issue that now divides the two houses on the subject. The house
will err fatally if it allows the regular session to pass without
submitting this important constitutional amendment.
The fourth mistake was in not passing an anti-trust bill. The
decision of the supreme court in the Standard Oil and tobacco cases
so impaired the present anti-trust law that additional legislation is
imperatively necessary. This subject ought to have been taken up
at once. It causes uneasiness among the rank and file of the party
to see so many democratic leaders in Washington apparently in
different to the appalling depredations of the trusts. The regular
session will doubtless take up this subject and the party will be
greatly disappointed if the house fails to propose some radical
measure for the relief of the public.
The fifth mistake made by the house was in permitting a secret
caucus to control legislation. Representatives of the people must
act in the open. Caucuses should be public, at least the decisions
arrived at should be a matter of record and there is no reason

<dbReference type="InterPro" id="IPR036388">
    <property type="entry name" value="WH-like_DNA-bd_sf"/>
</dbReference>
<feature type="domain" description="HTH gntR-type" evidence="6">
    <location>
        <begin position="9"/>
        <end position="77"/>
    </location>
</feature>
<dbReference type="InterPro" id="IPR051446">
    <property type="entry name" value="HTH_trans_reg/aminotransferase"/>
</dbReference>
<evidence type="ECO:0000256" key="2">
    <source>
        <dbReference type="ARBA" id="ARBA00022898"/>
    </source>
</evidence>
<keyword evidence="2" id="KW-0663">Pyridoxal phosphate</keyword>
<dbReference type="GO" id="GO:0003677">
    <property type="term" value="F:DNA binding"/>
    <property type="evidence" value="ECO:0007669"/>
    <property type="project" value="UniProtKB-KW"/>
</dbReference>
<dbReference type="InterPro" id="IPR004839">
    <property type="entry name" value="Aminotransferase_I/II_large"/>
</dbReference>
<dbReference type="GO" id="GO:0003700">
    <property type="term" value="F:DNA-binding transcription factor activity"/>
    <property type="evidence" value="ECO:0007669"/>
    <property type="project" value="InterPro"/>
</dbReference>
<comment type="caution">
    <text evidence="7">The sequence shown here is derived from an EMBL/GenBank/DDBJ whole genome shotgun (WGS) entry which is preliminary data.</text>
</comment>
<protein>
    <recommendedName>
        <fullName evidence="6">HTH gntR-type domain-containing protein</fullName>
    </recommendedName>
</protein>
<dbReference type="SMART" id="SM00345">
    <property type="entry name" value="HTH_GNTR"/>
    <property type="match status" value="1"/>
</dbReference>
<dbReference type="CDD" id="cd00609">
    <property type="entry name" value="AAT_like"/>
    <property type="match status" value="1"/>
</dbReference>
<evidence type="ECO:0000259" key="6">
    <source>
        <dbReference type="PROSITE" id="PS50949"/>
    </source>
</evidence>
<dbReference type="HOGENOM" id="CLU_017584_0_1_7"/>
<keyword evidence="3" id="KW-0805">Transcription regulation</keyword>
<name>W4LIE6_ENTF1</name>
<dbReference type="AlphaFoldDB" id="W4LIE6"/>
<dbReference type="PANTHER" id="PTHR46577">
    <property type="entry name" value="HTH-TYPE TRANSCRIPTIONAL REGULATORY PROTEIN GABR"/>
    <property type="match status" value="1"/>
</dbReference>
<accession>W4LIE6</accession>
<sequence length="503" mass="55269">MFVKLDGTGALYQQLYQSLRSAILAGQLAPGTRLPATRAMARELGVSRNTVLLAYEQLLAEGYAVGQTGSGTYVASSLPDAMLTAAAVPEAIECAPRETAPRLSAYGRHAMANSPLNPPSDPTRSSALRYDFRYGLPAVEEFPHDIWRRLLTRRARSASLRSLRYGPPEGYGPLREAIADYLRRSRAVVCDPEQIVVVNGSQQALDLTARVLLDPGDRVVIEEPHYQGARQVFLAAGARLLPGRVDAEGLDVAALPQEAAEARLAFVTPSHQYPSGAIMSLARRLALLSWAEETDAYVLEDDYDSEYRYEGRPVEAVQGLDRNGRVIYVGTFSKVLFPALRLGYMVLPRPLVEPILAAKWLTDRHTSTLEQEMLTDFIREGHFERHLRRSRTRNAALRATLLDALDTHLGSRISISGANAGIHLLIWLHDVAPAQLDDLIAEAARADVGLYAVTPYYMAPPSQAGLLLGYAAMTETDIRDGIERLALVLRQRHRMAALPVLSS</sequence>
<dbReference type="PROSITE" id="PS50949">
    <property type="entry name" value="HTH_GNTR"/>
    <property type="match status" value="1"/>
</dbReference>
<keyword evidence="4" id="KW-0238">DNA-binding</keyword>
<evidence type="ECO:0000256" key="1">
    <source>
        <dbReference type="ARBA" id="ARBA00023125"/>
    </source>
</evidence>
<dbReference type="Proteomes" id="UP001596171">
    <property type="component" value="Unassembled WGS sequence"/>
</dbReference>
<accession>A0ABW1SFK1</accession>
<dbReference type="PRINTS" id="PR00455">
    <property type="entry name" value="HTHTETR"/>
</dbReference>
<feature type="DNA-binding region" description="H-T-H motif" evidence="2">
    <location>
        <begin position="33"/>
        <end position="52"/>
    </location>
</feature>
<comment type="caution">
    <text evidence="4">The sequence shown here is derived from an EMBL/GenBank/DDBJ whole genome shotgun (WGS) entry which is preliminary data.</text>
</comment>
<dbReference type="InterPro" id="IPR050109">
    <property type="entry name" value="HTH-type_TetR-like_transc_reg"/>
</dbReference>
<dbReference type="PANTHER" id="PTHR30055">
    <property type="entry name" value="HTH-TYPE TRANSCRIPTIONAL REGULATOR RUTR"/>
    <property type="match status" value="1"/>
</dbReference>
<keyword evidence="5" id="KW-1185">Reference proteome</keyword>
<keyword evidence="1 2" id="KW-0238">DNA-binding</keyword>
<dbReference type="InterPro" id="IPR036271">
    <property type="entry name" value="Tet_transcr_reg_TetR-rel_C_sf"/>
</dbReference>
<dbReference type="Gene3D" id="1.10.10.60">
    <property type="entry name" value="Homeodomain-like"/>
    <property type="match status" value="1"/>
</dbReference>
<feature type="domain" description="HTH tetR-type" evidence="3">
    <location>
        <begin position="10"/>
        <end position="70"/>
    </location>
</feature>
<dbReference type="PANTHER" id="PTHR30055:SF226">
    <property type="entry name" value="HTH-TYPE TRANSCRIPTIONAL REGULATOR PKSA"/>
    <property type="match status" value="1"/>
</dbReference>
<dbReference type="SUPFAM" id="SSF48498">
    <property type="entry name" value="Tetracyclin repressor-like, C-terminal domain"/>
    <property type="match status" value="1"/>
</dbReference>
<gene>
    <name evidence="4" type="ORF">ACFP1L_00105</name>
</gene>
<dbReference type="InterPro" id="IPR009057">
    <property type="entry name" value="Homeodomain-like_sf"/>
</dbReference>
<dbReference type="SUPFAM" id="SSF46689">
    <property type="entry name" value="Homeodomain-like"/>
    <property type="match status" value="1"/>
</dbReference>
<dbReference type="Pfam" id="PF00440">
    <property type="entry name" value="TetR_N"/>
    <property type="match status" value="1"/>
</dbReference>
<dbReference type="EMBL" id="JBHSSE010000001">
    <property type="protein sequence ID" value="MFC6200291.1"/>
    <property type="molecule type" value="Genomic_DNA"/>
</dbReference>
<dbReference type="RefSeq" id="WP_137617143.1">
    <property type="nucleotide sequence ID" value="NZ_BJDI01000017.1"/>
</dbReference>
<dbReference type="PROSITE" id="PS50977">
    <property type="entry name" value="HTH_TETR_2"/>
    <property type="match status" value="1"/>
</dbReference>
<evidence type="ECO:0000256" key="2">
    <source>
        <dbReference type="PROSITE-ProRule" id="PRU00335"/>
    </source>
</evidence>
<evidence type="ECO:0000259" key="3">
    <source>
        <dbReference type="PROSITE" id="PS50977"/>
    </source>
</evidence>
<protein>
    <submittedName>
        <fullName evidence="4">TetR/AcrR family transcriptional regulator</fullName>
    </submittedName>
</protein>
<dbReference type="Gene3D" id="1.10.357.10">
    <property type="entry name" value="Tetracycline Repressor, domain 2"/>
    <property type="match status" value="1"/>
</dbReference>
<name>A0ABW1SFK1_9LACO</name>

' why the proceedings should not be reported. There are signs of
a change in this respect and it is to be hoped that democrats will
remove this serious cause of criticism by abolishing the secret
Here is the balance sheet and it makes a most excellent showing
for one session. May the next session be even better.
From the poll of democratic senators and
members of congress made by the Chicago Tri
bune at the close of congress (it will be found
on another page) it is evident that Governor
Harmon is falling behind in the race for the
presidential nomination. According to the poll
the Ohio governor has nine friends amqng the
democrats of the senate, Senator Pomerene from
Ohio, two from Maryland, two from West Vir